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Medical Student Searches for a Cure, Continues His Sister’s Fight


Jon Pat “JP” Ransom has been pursuing pediatrics since his younger sister passed away from neuroblastoma when she was two years old. Now in his second year of medical school, he has joined researchers at St. Jude Children’s Research Hospital in studying a new treatment for the cancer.

“At an early age, I knew I wanted to work with children before I even became interested in medicine or any type of health science,” he said. “But as I was getting older, I realized there wasn’t any other pathway for me, and it was glaringly obvious that this is what I needed to do.”

Ransom, from Chattanooga, earned his undergraduate degree in biological sciences with a minor in sociology from Drexel University.

“With pursuing pediatrics, many people say, ‘how can you do that, that’s so sad’ and I think I am one of the few people that can because of what I have experienced.”

Emily Ransom is shown between her brothers Max, on the left, and JP, on the right.

In 2005, his younger sister, Emily Ransom, was diagnosed with stage four neuroblastoma, a very rare type of cancerous tumor that often affects children, according to St. Jude Children’s Research Hospital.

“When I was seven, as my sister was in the hospital often, I really looked up to the doctors and nurses,” Ransom said.

In February 2006, Emily passed away during surgery to remove her tumor. Their parents, Jonathan and Wendy Ransom, established Emily’s Power for a Cure, with a mission to “EmPower Families, Fund Research, and Fight Neuroblastoma.” The foundation aims to raise awareness and funds for finding a cure for neuroblastoma and meet the needs of families and children that are also fighting against the cancer.

At the close of his first year in the UTHSC College of Medicine, Ransom applied for a research internship in pediatric oncology with St. Jude Children’s Research Hospital.

“I learned about St. Jude’s pediatric oncology education program through the UTHSC Pediatric Interest Group, which presented many research internships for the summer for first- and second-year medical students,” he said. “I knew St. Jude was an amazing institution and this one caught my eye.”

In his application he mentioned his sister’s diagnosis and his interest in neuroblastoma research. After a few months of anticipation, he was accepted for the internship. On his first day, he discovered he was matched with Jun Yang, PhD, a researcher at St. Jude, who studies a cure for neuroblastoma.

“It was a surreal moment, to see how far medicine has come since my sister was diagnosed and passed away,” he said. “I don’t want to say it fell in my lap, but it was obviously supposed to happen this way.”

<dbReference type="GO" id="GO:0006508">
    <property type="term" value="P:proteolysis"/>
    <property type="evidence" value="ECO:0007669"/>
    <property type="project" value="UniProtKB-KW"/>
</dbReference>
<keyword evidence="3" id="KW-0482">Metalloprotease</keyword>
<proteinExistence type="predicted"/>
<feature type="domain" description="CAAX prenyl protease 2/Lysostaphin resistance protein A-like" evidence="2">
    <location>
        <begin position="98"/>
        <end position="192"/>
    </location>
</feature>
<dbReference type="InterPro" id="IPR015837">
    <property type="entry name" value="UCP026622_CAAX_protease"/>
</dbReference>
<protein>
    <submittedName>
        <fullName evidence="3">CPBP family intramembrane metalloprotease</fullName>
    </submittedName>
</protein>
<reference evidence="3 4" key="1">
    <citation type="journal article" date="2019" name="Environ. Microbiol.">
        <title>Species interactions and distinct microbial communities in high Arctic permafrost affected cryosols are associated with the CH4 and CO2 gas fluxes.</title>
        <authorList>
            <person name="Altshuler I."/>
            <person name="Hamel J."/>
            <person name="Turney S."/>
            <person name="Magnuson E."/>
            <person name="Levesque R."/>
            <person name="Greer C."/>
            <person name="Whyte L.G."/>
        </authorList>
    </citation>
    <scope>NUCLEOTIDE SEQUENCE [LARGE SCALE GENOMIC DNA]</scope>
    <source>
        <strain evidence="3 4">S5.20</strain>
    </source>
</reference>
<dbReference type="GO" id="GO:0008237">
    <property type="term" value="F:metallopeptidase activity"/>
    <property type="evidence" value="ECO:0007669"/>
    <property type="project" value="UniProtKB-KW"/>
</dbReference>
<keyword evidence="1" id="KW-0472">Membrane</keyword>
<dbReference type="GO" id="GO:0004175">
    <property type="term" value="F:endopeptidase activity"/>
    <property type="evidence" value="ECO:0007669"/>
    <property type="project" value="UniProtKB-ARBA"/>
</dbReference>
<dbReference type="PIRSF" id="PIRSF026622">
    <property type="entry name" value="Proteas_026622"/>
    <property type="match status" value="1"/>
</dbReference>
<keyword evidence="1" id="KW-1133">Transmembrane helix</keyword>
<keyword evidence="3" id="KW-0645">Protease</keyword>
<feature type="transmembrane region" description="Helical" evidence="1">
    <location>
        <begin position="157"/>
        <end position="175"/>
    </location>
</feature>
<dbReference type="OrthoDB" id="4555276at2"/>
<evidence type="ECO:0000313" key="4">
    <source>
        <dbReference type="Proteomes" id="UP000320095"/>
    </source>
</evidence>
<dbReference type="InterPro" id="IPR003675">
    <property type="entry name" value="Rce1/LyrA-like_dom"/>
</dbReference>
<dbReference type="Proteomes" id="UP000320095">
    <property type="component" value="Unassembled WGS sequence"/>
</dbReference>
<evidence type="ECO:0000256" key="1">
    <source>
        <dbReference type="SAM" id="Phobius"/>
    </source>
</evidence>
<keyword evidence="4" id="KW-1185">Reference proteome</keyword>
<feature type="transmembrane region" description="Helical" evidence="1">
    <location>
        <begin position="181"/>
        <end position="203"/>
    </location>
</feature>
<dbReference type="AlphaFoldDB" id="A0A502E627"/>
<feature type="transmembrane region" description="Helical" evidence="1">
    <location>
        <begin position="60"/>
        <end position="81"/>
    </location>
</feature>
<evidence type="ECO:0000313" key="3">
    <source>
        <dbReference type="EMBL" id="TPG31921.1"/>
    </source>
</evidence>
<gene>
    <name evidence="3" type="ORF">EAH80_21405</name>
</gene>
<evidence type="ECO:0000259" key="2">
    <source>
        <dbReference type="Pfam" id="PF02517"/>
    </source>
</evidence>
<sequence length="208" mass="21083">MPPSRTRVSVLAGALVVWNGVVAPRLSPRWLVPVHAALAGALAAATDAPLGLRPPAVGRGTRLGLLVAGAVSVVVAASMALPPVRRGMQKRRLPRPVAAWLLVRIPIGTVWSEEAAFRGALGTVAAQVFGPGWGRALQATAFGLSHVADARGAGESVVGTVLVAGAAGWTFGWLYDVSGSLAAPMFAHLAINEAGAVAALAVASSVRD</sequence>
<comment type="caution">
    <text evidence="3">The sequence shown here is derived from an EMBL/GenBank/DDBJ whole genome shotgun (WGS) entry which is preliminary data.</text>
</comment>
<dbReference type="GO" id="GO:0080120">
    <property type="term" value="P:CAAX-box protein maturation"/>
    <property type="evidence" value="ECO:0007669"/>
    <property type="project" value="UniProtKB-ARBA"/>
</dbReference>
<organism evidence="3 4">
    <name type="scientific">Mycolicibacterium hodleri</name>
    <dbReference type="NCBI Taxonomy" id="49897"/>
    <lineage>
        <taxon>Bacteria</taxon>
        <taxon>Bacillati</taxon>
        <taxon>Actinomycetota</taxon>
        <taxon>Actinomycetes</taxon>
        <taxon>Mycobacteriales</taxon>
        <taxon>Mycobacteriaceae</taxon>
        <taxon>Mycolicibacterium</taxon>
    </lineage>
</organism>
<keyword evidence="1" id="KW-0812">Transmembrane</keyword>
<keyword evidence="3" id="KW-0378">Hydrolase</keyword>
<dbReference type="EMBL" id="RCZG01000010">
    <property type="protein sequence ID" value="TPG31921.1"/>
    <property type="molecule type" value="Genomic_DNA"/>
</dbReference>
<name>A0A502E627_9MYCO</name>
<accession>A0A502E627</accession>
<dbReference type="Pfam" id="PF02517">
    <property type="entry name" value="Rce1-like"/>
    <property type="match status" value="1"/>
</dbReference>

Ransom said he was astonished as he began reading Dr. Yang’s neuroblastoma treatment research publications. “Reading about how well the trials were doing, and how this drug was obliterating cancer cells, was insane to me,” he said. “It was wild for me to see the actual research that is conducted every day at St. Jude.”

Immediately, he called his mother and said she was brought to tears as he shared the news of his acceptance.

As his internship proceeded, JP continued to discuss the research with his parents, and later held a video presentation to the Emily’s Power for a Cure foundation during their annual Pink Bandana Ball fundraiser in November 2022.

“I was able to announce the research I have been conducting, and after my presentation there was a $100,000 rise in donations to the foundation,” he said.

After the fundraiser, his parents decided to donate $100,000 to the research at St. Jude Children’s Research Hospital.

In the future, Ransom aims to serve in pediatrics in the hospital setting.

As he concludes his second year in the college, he looks forward to his upcoming rotations in Memphis and Chattanooga, gaining experience within the hospital setting.

Ransom said the faculty are very supportive towards students, and that UTHSC has a great sense of community. “Everyone likes to talk about how medicine is such a competitive field, but I have never felt that I was competing with any of my peers,” he said. “Everybody wants to see everyone succeed, and it’s really palpable, that feeling of hope.”

After he graduates in 2025, he hopes to match with a pediatrics residency.

“UTHSC really set me up for success. As I have gone through my M-2 year, going into my clinical rotations, everything has been amazing,” he said. “I am really thankful and looking forward to all of the opportunities that UTHSC has given and set me up for.”